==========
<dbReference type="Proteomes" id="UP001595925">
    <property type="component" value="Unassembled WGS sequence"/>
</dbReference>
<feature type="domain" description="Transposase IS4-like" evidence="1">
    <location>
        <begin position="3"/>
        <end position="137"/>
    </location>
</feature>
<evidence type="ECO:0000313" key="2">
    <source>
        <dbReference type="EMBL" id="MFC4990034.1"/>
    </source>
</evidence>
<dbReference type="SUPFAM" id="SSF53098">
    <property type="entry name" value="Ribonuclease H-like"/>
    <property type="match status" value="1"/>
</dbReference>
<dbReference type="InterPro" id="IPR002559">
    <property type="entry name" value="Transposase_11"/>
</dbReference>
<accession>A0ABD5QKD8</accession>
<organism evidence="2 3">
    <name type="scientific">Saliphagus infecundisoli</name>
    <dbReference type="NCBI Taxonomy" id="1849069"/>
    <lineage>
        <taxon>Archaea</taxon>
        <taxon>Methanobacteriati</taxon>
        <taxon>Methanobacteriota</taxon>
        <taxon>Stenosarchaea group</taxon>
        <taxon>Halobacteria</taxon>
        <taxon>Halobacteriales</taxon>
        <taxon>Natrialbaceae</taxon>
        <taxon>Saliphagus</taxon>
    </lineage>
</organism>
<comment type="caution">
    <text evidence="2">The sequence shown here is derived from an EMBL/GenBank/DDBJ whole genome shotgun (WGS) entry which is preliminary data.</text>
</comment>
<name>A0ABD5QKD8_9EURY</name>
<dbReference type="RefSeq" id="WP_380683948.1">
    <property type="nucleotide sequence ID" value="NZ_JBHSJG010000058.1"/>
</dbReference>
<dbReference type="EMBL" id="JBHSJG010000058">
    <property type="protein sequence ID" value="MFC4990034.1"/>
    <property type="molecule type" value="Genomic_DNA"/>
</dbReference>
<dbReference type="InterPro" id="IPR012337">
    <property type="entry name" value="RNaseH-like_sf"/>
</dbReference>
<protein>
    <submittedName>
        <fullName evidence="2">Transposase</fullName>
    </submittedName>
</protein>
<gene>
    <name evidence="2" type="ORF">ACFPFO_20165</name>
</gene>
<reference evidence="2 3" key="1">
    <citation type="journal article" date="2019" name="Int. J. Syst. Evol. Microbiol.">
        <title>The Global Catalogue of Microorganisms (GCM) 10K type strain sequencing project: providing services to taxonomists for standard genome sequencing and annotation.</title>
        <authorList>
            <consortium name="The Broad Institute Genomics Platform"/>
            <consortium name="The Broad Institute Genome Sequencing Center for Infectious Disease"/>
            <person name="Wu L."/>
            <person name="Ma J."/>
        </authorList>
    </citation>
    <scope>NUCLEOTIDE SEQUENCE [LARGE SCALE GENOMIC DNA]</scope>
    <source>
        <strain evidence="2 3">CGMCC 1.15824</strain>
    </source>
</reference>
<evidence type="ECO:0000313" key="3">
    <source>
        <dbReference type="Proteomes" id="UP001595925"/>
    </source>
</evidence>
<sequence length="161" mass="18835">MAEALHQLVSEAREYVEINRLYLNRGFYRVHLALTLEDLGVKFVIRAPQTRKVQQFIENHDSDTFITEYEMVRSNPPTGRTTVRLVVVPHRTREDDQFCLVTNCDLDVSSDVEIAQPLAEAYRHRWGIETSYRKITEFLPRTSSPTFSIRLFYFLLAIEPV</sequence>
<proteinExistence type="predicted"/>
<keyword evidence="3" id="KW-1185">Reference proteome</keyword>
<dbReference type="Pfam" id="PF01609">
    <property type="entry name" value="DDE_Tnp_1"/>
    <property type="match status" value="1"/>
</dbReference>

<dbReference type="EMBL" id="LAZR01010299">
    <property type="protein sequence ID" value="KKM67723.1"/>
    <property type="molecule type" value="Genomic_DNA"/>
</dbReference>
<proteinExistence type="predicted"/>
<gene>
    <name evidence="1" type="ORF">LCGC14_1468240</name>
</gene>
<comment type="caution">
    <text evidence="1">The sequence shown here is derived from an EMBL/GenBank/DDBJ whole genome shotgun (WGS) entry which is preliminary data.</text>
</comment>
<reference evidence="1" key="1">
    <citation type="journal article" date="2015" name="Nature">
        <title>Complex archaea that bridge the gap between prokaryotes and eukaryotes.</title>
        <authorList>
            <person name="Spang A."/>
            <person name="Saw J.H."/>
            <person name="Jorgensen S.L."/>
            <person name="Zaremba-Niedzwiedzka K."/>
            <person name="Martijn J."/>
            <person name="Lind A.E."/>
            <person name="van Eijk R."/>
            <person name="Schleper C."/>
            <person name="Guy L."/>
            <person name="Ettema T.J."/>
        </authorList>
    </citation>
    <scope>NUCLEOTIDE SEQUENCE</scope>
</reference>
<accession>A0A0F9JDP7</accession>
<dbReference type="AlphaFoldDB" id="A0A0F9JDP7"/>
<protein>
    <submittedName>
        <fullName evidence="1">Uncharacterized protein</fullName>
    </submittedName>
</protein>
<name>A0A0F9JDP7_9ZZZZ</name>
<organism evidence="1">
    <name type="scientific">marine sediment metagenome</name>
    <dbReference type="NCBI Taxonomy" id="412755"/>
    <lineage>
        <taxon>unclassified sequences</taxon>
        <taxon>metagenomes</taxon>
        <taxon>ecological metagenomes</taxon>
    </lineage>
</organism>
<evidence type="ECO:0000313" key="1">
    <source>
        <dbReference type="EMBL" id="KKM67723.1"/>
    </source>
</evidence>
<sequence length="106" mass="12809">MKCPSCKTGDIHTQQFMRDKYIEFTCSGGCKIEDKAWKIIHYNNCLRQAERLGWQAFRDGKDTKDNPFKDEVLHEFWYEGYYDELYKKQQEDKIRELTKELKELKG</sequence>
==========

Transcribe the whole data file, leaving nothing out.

<dbReference type="Proteomes" id="UP001595925">
    <property type="component" value="Unassembled WGS sequence"/>
</dbReference>
<feature type="domain" description="Transposase IS4-like" evidence="1">
    <location>
        <begin position="3"/>
        <end position="137"/>
    </location>
</feature>
<evidence type="ECO:0000313" key="2">
    <source>
        <dbReference type="EMBL" id="MFC4990034.1"/>
    </source>
</evidence>
<dbReference type="SUPFAM" id="SSF53098">
    <property type="entry name" value="Ribonuclease H-like"/>
    <property type="match status" value="1"/>
</dbReference>
<dbReference type="InterPro" id="IPR002559">
    <property type="entry name" value="Transposase_11"/>
</dbReference>
<accession>A0ABD5QKD8</accession>
<organism evidence="2 3">
    <name type="scientific">Saliphagus infecundisoli</name>
    <dbReference type="NCBI Taxonomy" id="1849069"/>
    <lineage>
        <taxon>Archaea</taxon>
        <taxon>Methanobacteriati</taxon>
        <taxon>Methanobacteriota</taxon>
        <taxon>Stenosarchaea group</taxon>
        <taxon>Halobacteria</taxon>
        <taxon>Halobacteriales</taxon>
        <taxon>Natrialbaceae</taxon>
        <taxon>Saliphagus</taxon>
    </lineage>
</organism>
<comment type="caution">
    <text evidence="2">The sequence shown here is derived from an EMBL/GenBank/DDBJ whole genome shotgun (WGS) entry which is preliminary data.</text>
</comment>
<name>A0ABD5QKD8_9EURY</name>
<dbReference type="RefSeq" id="WP_380683948.1">
    <property type="nucleotide sequence ID" value="NZ_JBHSJG010000058.1"/>
</dbReference>
<dbReference type="EMBL" id="JBHSJG010000058">
    <property type="protein sequence ID" value="MFC4990034.1"/>
    <property type="molecule type" value="Genomic_DNA"/>
</dbReference>
<dbReference type="InterPro" id="IPR012337">
    <property type="entry name" value="RNaseH-like_sf"/>
</dbReference>
<protein>
    <submittedName>
        <fullName evidence="2">Transposase</fullName>
    </submittedName>
</protein>
<gene>
    <name evidence="2" type="ORF">ACFPFO_20165</name>
</gene>
<reference evidence="2 3" key="1">
    <citation type="journal article" date="2019" name="Int. J. Syst. Evol. Microbiol.">
        <title>The Global Catalogue of Microorganisms (GCM) 10K type strain sequencing project: providing services to taxonomists for standard genome sequencing and annotation.</title>
        <authorList>
            <consortium name="The Broad Institute Genomics Platform"/>
            <consortium name="The Broad Institute Genome Sequencing Center for Infectious Disease"/>
            <person name="Wu L."/>
            <person name="Ma J."/>
        </authorList>
    </citation>
    <scope>NUCLEOTIDE SEQUENCE [LARGE SCALE GENOMIC DNA]</scope>
    <source>
        <strain evidence="2 3">CGMCC 1.15824</strain>
    </source>
</reference>
<evidence type="ECO:0000313" key="3">
    <source>
        <dbReference type="Proteomes" id="UP001595925"/>
    </source>
</evidence>
<sequence length="161" mass="18835">MAEALHQLVSEAREYVEINRLYLNRGFYRVHLALTLEDLGVKFVIRAPQTRKVQQFIENHDSDTFITEYEMVRSNPPTGRTTVRLVVVPHRTREDDQFCLVTNCDLDVSSDVEIAQPLAEAYRHRWGIETSYRKITEFLPRTSSPTFSIRLFYFLLAIEPV</sequence>
<proteinExistence type="predicted"/>
<keyword evidence="3" id="KW-1185">Reference proteome</keyword>
<dbReference type="Pfam" id="PF01609">
    <property type="entry name" value="DDE_Tnp_1"/>
    <property type="match status" value="1"/>
</dbReference>

<dbReference type="EMBL" id="LAZR01010299">
    <property type="protein sequence ID" value="KKM67723.1"/>
    <property type="molecule type" value="Genomic_DNA"/>
</dbReference>
<proteinExistence type="predicted"/>
<gene>
    <name evidence="1" type="ORF">LCGC14_1468240</name>
</gene>
<comment type="caution">
    <text evidence="1">The sequence shown here is derived from an EMBL/GenBank/DDBJ whole genome shotgun (WGS) entry which is preliminary data.</text>
</comment>
<reference evidence="1" key="1">
    <citation type="journal article" date="2015" name="Nature">
        <title>Complex archaea that bridge the gap between prokaryotes and eukaryotes.</title>
        <authorList>
            <person name="Spang A."/>
            <person name="Saw J.H."/>
            <person name="Jorgensen S.L."/>
            <person name="Zaremba-Niedzwiedzka K."/>
            <person name="Martijn J."/>
            <person name="Lind A.E."/>
            <person name="van Eijk R."/>
            <person name="Schleper C."/>
            <person name="Guy L."/>
            <person name="Ettema T.J."/>
        </authorList>
    </citation>
    <scope>NUCLEOTIDE SEQUENCE</scope>
</reference>
<accession>A0A0F9JDP7</accession>
<dbReference type="AlphaFoldDB" id="A0A0F9JDP7"/>
<protein>
    <submittedName>
        <fullName evidence="1">Uncharacterized protein</fullName>
    </submittedName>
</protein>
<name>A0A0F9JDP7_9ZZZZ</name>
<organism evidence="1">
    <name type="scientific">marine sediment metagenome</name>
    <dbReference type="NCBI Taxonomy" id="412755"/>
    <lineage>
        <taxon>unclassified sequences</taxon>
        <taxon>metagenomes</taxon>
        <taxon>ecological metagenomes</taxon>
    </lineage>
</organism>
<evidence type="ECO:0000313" key="1">
    <source>
        <dbReference type="EMBL" id="KKM67723.1"/>
    </source>
</evidence>
<sequence length="106" mass="12809">MKCPSCKTGDIHTQQFMRDKYIEFTCSGGCKIEDKAWKIIHYNNCLRQAERLGWQAFRDGKDTKDNPFKDEVLHEFWYEGYYDELYKKQQEDKIRELTKELKELKG</sequence>